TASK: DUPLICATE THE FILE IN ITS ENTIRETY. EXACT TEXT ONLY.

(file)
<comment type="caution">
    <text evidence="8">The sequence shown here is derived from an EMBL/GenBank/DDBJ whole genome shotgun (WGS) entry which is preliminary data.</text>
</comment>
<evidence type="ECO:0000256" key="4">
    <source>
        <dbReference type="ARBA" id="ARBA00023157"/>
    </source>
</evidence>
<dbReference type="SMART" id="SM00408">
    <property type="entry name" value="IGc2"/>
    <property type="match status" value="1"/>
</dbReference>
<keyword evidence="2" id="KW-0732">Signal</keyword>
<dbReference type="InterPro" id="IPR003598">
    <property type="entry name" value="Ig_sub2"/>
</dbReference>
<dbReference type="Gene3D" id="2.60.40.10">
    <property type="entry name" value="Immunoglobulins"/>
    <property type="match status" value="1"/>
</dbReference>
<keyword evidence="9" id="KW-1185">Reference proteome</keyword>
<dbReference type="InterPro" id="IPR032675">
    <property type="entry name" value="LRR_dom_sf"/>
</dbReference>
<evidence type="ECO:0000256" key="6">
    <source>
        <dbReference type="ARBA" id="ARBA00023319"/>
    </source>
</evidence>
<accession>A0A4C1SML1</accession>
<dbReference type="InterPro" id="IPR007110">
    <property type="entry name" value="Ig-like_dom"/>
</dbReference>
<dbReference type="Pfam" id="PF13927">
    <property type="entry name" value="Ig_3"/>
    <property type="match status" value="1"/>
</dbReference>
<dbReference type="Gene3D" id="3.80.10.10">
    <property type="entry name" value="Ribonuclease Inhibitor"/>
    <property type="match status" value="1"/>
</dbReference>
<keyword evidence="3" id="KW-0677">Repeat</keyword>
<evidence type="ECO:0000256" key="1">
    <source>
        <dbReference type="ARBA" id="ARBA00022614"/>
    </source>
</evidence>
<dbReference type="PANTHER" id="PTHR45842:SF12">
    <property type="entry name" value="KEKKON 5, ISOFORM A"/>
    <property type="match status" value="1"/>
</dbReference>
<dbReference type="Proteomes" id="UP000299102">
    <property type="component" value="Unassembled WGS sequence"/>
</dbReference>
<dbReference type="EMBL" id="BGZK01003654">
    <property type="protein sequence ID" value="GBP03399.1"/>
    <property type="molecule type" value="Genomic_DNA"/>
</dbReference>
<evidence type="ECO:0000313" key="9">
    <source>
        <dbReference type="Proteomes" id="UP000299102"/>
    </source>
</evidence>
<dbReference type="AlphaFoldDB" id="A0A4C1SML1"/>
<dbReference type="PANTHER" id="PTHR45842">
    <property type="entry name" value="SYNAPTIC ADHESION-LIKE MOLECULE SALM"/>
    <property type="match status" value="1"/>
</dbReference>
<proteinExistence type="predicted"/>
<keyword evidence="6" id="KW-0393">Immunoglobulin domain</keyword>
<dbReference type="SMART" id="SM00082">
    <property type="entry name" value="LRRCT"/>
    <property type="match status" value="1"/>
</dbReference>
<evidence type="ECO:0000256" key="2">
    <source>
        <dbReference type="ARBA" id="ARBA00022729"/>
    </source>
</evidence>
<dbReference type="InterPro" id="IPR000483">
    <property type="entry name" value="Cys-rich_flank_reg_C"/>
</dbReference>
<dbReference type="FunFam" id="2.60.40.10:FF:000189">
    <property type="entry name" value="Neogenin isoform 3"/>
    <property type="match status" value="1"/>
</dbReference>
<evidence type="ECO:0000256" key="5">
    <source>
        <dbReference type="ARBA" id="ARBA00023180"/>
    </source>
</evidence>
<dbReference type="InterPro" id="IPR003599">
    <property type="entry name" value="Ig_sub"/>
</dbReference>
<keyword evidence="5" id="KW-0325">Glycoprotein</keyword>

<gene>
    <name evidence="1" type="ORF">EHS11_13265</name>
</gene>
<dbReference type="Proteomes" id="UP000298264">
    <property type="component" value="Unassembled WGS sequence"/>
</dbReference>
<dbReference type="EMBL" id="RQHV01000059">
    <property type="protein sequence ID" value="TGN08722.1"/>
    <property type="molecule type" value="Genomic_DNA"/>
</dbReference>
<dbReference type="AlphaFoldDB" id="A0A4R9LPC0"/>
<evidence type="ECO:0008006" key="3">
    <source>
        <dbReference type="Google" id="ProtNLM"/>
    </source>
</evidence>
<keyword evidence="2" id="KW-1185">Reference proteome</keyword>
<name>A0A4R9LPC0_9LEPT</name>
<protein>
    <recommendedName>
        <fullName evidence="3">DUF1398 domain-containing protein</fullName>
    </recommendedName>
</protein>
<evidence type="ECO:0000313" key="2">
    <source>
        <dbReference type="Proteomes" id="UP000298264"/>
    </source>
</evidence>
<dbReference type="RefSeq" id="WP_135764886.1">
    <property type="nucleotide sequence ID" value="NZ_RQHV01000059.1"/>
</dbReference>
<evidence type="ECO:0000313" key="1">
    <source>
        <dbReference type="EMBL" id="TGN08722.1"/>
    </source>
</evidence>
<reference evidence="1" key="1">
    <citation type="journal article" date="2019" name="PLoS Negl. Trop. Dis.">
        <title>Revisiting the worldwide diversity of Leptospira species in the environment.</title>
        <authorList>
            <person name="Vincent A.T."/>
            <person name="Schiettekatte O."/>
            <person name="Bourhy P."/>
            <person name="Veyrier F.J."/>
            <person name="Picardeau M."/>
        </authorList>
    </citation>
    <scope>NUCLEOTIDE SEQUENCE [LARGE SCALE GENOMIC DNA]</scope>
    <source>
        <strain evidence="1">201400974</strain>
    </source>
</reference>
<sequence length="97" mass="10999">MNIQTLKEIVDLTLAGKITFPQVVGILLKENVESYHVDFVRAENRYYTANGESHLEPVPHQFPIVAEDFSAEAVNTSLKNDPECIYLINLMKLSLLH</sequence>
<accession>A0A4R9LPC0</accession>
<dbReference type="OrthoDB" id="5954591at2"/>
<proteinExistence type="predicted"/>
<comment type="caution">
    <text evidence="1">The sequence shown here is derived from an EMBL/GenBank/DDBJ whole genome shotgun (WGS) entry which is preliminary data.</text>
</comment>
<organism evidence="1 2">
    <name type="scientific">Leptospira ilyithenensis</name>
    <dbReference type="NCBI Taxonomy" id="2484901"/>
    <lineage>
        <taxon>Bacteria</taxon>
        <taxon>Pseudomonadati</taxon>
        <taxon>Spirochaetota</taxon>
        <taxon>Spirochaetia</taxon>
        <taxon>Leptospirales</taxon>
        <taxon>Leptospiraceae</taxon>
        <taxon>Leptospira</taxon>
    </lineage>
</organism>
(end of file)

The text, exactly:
<comment type="caution">
    <text evidence="8">The sequence shown here is derived from an EMBL/GenBank/DDBJ whole genome shotgun (WGS) entry which is preliminary data.</text>
</comment>
<evidence type="ECO:0000256" key="4">
    <source>
        <dbReference type="ARBA" id="ARBA00023157"/>
    </source>
</evidence>
<dbReference type="SMART" id="SM00408">
    <property type="entry name" value="IGc2"/>
    <property type="match status" value="1"/>
</dbReference>
<keyword evidence="2" id="KW-0732">Signal</keyword>
<dbReference type="InterPro" id="IPR003598">
    <property type="entry name" value="Ig_sub2"/>
</dbReference>
<dbReference type="Gene3D" id="2.60.40.10">
    <property type="entry name" value="Immunoglobulins"/>
    <property type="match status" value="1"/>
</dbReference>
<keyword evidence="9" id="KW-1185">Reference proteome</keyword>
<dbReference type="InterPro" id="IPR032675">
    <property type="entry name" value="LRR_dom_sf"/>
</dbReference>
<evidence type="ECO:0000256" key="6">
    <source>
        <dbReference type="ARBA" id="ARBA00023319"/>
    </source>
</evidence>
<accession>A0A4C1SML1</accession>
<dbReference type="InterPro" id="IPR007110">
    <property type="entry name" value="Ig-like_dom"/>
</dbReference>
<dbReference type="Pfam" id="PF13927">
    <property type="entry name" value="Ig_3"/>
    <property type="match status" value="1"/>
</dbReference>
<dbReference type="Gene3D" id="3.80.10.10">
    <property type="entry name" value="Ribonuclease Inhibitor"/>
    <property type="match status" value="1"/>
</dbReference>
<keyword evidence="3" id="KW-0677">Repeat</keyword>
<evidence type="ECO:0000256" key="1">
    <source>
        <dbReference type="ARBA" id="ARBA00022614"/>
    </source>
</evidence>
<dbReference type="PANTHER" id="PTHR45842:SF12">
    <property type="entry name" value="KEKKON 5, ISOFORM A"/>
    <property type="match status" value="1"/>
</dbReference>
<dbReference type="Proteomes" id="UP000299102">
    <property type="component" value="Unassembled WGS sequence"/>
</dbReference>
<dbReference type="EMBL" id="BGZK01003654">
    <property type="protein sequence ID" value="GBP03399.1"/>
    <property type="molecule type" value="Genomic_DNA"/>
</dbReference>
<evidence type="ECO:0000313" key="9">
    <source>
        <dbReference type="Proteomes" id="UP000299102"/>
    </source>
</evidence>
<dbReference type="AlphaFoldDB" id="A0A4C1SML1"/>
<dbReference type="PANTHER" id="PTHR45842">
    <property type="entry name" value="SYNAPTIC ADHESION-LIKE MOLECULE SALM"/>
    <property type="match status" value="1"/>
</dbReference>
<proteinExistence type="predicted"/>
<keyword evidence="6" id="KW-0393">Immunoglobulin domain</keyword>
<dbReference type="SMART" id="SM00082">
    <property type="entry name" value="LRRCT"/>
    <property type="match status" value="1"/>
</dbReference>
<evidence type="ECO:0000256" key="2">
    <source>
        <dbReference type="ARBA" id="ARBA00022729"/>
    </source>
</evidence>
<dbReference type="InterPro" id="IPR000483">
    <property type="entry name" value="Cys-rich_flank_reg_C"/>
</dbReference>
<dbReference type="FunFam" id="2.60.40.10:FF:000189">
    <property type="entry name" value="Neogenin isoform 3"/>
    <property type="match status" value="1"/>
</dbReference>
<evidence type="ECO:0000256" key="5">
    <source>
        <dbReference type="ARBA" id="ARBA00023180"/>
    </source>
</evidence>
<dbReference type="InterPro" id="IPR003599">
    <property type="entry name" value="Ig_sub"/>
</dbReference>
<keyword evidence="5" id="KW-0325">Glycoprotein</keyword>

<gene>
    <name evidence="1" type="ORF">EHS11_13265</name>
</gene>
<dbReference type="Proteomes" id="UP000298264">
    <property type="component" value="Unassembled WGS sequence"/>
</dbReference>
<dbReference type="EMBL" id="RQHV01000059">
    <property type="protein sequence ID" value="TGN08722.1"/>
    <property type="molecule type" value="Genomic_DNA"/>
</dbReference>
<dbReference type="AlphaFoldDB" id="A0A4R9LPC0"/>
<evidence type="ECO:0008006" key="3">
    <source>
        <dbReference type="Google" id="ProtNLM"/>
    </source>
</evidence>
<keyword evidence="2" id="KW-1185">Reference proteome</keyword>
<name>A0A4R9LPC0_9LEPT</name>
<protein>
    <recommendedName>
        <fullName evidence="3">DUF1398 domain-containing protein</fullName>
    </recommendedName>
</protein>
<evidence type="ECO:0000313" key="2">
    <source>
        <dbReference type="Proteomes" id="UP000298264"/>
    </source>
</evidence>
<dbReference type="RefSeq" id="WP_135764886.1">
    <property type="nucleotide sequence ID" value="NZ_RQHV01000059.1"/>
</dbReference>
<evidence type="ECO:0000313" key="1">
    <source>
        <dbReference type="EMBL" id="TGN08722.1"/>
    </source>
</evidence>
<reference evidence="1" key="1">
    <citation type="journal article" date="2019" name="PLoS Negl. Trop. Dis.">
        <title>Revisiting the worldwide diversity of Leptospira species in the environment.</title>
        <authorList>
            <person name="Vincent A.T."/>
            <person name="Schiettekatte O."/>
            <person name="Bourhy P."/>
            <person name="Veyrier F.J."/>
            <person name="Picardeau M."/>
        </authorList>
    </citation>
    <scope>NUCLEOTIDE SEQUENCE [LARGE SCALE GENOMIC DNA]</scope>
    <source>
        <strain evidence="1">201400974</strain>
    </source>
</reference>
<sequence length="97" mass="10999">MNIQTLKEIVDLTLAGKITFPQVVGILLKENVESYHVDFVRAENRYYTANGESHLEPVPHQFPIVAEDFSAEAVNTSLKNDPECIYLINLMKLSLLH</sequence>
<accession>A0A4R9LPC0</accession>
<dbReference type="OrthoDB" id="5954591at2"/>
<proteinExistence type="predicted"/>
<comment type="caution">
    <text evidence="1">The sequence shown here is derived from an EMBL/GenBank/DDBJ whole genome shotgun (WGS) entry which is preliminary data.</text>
</comment>
<organism evidence="1 2">
    <name type="scientific">Leptospira ilyithenensis</name>
    <dbReference type="NCBI Taxonomy" id="2484901"/>
    <lineage>
        <taxon>Bacteria</taxon>
        <taxon>Pseudomonadati</taxon>
        <taxon>Spirochaetota</taxon>
        <taxon>Spirochaetia</taxon>
        <taxon>Leptospirales</taxon>
        <taxon>Leptospiraceae</taxon>
        <taxon>Leptospira</taxon>
    </lineage>
</organism>